Poor Oral Health Linked to Cognitive Decline

Dentistry Today


Oral health is essential to psychological well-being and overall oral health in older adults, according to a multi-institution team of researchers, who note that poor oral health is associated with decreased quality of life, depression, hypertension, and cognitive decline.

In a pair of studies, the researchers interviewed more than 2,700 Chinese Americans age 60 and older and found that nearly 50% of the subjects experienced tooth symptoms and 25.5% experienced dry mouth.

In the first study, subjects who reported tooth symptoms experienced declines in cognition and episodic memory, often precursors to dementia. In the second study, the researchers found that stress increased symptoms of dry mouth, leading to poorer overall oral health.

“Racial and ethnic minorities are particularly vulnerable to the negative consequences of poor oral health,” said XinQi Dong, MD, MPH, director of the Rutgers University Institute for Health, Health Care Policy and Aging Research.

“Minorities have less access to preventive dental care that is further exacerbated by language barriers and low socioeconomic status. Older Chinese Americans are at particular risk for experiencing oral health symptoms due to lack of dental insurance or not visiting a dental clinic regularly,” said Dong.

The increasing oral health disease burdens among older Chinese immigrants point to the need for investigations of psychosocial factors due to the current emphasis on physical diseases and health behaviors in oral health, said Dong.

“Efforts must be made to increase social support to alleviate stress and the resulting dry mouth issues reported by our study participants,” Dong said. “These efforts can help preserve older adults’ health and well-being and limit cognitive decline.”  

According to the study: 

  • 47.8% of older Chinese Americans reported having teeth symptoms, and those participants who reported teeth symptoms at baseline experienced global cognition and episodic memory decline.
  • 18.9% of older Chinese Americans reported gum symptoms.
  • 15.6% of older Chinese Americans reported teeth and gum symptoms.
  • 25.5% of older Chinese Americans reported dry mouth.
  • More perceived stress was associated with higher odds of dry mouth.

“These studies demonstrate the importance of examining immigrant oral health outcomes later in life to understand the specific type of outcomes of different cultural groups,” said Dong. “The studies further serve as a call to action for policymakers to develop programs aimed at improving oral health preventative and dental care services in this high-risk population.”

“Examining current oral health practices among older Chinese Americans is crucial for developing culturally tailored interventions to promote oral health and ultimately mitigate cognitive decline,” said Darina Petrovsky, PhD, RN, first author and postdoctoral fellow at the New York University Rory Meyers College of Nursing.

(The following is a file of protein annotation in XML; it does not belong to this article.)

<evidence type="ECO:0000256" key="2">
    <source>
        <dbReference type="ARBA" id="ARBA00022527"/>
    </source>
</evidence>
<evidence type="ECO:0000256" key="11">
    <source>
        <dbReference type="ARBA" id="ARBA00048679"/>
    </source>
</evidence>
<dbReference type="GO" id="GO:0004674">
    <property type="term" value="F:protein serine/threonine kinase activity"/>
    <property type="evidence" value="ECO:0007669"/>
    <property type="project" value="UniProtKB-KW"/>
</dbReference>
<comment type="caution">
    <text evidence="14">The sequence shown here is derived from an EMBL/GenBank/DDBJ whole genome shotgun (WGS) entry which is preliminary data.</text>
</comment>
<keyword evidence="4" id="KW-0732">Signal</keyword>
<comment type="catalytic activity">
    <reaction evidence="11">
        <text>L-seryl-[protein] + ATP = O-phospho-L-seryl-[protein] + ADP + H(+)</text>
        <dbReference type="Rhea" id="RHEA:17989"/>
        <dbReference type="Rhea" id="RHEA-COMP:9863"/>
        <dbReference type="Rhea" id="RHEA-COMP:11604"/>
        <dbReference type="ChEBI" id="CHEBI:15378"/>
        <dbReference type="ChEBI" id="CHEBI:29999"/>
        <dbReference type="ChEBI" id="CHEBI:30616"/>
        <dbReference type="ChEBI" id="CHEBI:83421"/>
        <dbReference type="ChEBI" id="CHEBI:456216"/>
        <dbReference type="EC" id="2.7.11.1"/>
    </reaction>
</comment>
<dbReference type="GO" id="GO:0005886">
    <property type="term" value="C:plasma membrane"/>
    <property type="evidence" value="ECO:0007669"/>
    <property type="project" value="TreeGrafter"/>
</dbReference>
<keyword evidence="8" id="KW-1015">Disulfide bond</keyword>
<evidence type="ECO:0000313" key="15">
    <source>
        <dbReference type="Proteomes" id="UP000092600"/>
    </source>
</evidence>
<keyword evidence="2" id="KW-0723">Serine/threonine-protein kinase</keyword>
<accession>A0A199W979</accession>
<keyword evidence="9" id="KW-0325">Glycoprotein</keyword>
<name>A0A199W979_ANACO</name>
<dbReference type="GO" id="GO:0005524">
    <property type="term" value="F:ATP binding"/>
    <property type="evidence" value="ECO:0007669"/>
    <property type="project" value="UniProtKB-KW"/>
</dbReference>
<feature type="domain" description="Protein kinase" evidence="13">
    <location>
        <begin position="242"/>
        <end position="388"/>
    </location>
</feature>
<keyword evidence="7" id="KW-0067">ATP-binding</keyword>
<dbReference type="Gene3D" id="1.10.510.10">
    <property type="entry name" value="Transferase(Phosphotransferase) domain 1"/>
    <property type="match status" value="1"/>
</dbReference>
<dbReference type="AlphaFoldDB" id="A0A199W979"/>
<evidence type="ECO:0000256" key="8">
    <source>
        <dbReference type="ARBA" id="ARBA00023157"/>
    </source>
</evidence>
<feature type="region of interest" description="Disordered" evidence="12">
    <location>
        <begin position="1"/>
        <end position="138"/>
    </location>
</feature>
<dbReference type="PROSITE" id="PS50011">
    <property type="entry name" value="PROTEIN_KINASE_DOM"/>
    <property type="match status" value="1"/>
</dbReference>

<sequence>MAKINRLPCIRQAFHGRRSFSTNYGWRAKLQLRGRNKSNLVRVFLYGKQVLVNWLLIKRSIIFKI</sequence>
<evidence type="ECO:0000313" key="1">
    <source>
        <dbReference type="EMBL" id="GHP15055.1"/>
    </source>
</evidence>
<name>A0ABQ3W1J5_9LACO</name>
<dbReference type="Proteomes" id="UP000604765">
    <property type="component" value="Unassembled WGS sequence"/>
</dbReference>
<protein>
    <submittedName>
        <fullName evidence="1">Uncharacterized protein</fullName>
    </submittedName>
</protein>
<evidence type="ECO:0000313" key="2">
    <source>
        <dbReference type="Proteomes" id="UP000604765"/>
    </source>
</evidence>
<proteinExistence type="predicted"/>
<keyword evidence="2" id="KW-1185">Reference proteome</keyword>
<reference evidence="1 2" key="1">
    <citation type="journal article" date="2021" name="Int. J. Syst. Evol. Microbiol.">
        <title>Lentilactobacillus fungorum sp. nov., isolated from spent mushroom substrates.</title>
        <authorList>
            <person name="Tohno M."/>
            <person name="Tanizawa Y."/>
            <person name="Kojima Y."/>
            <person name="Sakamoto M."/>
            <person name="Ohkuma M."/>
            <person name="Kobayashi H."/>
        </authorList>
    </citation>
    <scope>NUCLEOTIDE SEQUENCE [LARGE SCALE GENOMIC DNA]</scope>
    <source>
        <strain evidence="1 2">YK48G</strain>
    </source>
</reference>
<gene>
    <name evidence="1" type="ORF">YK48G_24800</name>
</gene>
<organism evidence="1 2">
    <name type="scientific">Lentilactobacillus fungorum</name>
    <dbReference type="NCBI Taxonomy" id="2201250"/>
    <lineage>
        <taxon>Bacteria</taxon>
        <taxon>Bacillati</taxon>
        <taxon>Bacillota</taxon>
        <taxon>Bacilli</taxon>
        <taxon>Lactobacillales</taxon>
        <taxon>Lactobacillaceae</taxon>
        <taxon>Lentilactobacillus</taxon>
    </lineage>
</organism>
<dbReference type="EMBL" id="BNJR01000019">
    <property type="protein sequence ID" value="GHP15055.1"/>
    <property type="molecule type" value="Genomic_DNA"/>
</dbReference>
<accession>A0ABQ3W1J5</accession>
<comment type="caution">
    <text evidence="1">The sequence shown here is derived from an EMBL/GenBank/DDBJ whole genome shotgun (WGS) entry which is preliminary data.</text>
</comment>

“Poor oral health is a top concern among older Chinese Americans. In our study, the prevalence rate of dry mouth is followed by diabetes and heart disease. Our findings demonstrate the importance of studying the linkage between stress and dry mouth in this vulnerable population,” said author Weiyu Mao, PhD, MSW, MPhil, assistant professor of the School of Social Work at the University of Nevada.

“Support from family and friends could be protective against dry mouth symptoms in relation to stress. However, the potential overload of such support could be detrimental to oral health outcomes among older Chinese Americans,” said Mao.

“Intervention strategies need to expand beyond the common risk factors, such as health conditions and health behaviors, and account for the psychosocial determinants, including stress and social support, to better promote oral health and reduce oral health disparities in this population,” said Mao. 

“Our research raises critical awareness for dental and healthcare providers of the role of perceived stress in dry mouth symptoms,” said Dong.

“Working collaboratively, dental and healthcare providers can better identify oral health symptoms as risk factors of cognitive decline in this fast-growing vulnerable population. The primary focus should include promoting optimal oral health and improving the quality of life,” said Dong. 

The studies, “Oral Health Symptoms and Cognitive Function Among US Community-Dwelling Chinese Older Adults” and “Perceived Stress, Social Support, and Dry Mouth Among US Older Chinese Adults,” were published by the Journal of the American Geriatrics Society.

Related Articles

Poor Cognitive Function Linked With Higher Risk of Tooth Loss

Tooth Loss Associated With Reduced Cognitive Function

Gingivitis Linked With Alzheimer’s Disease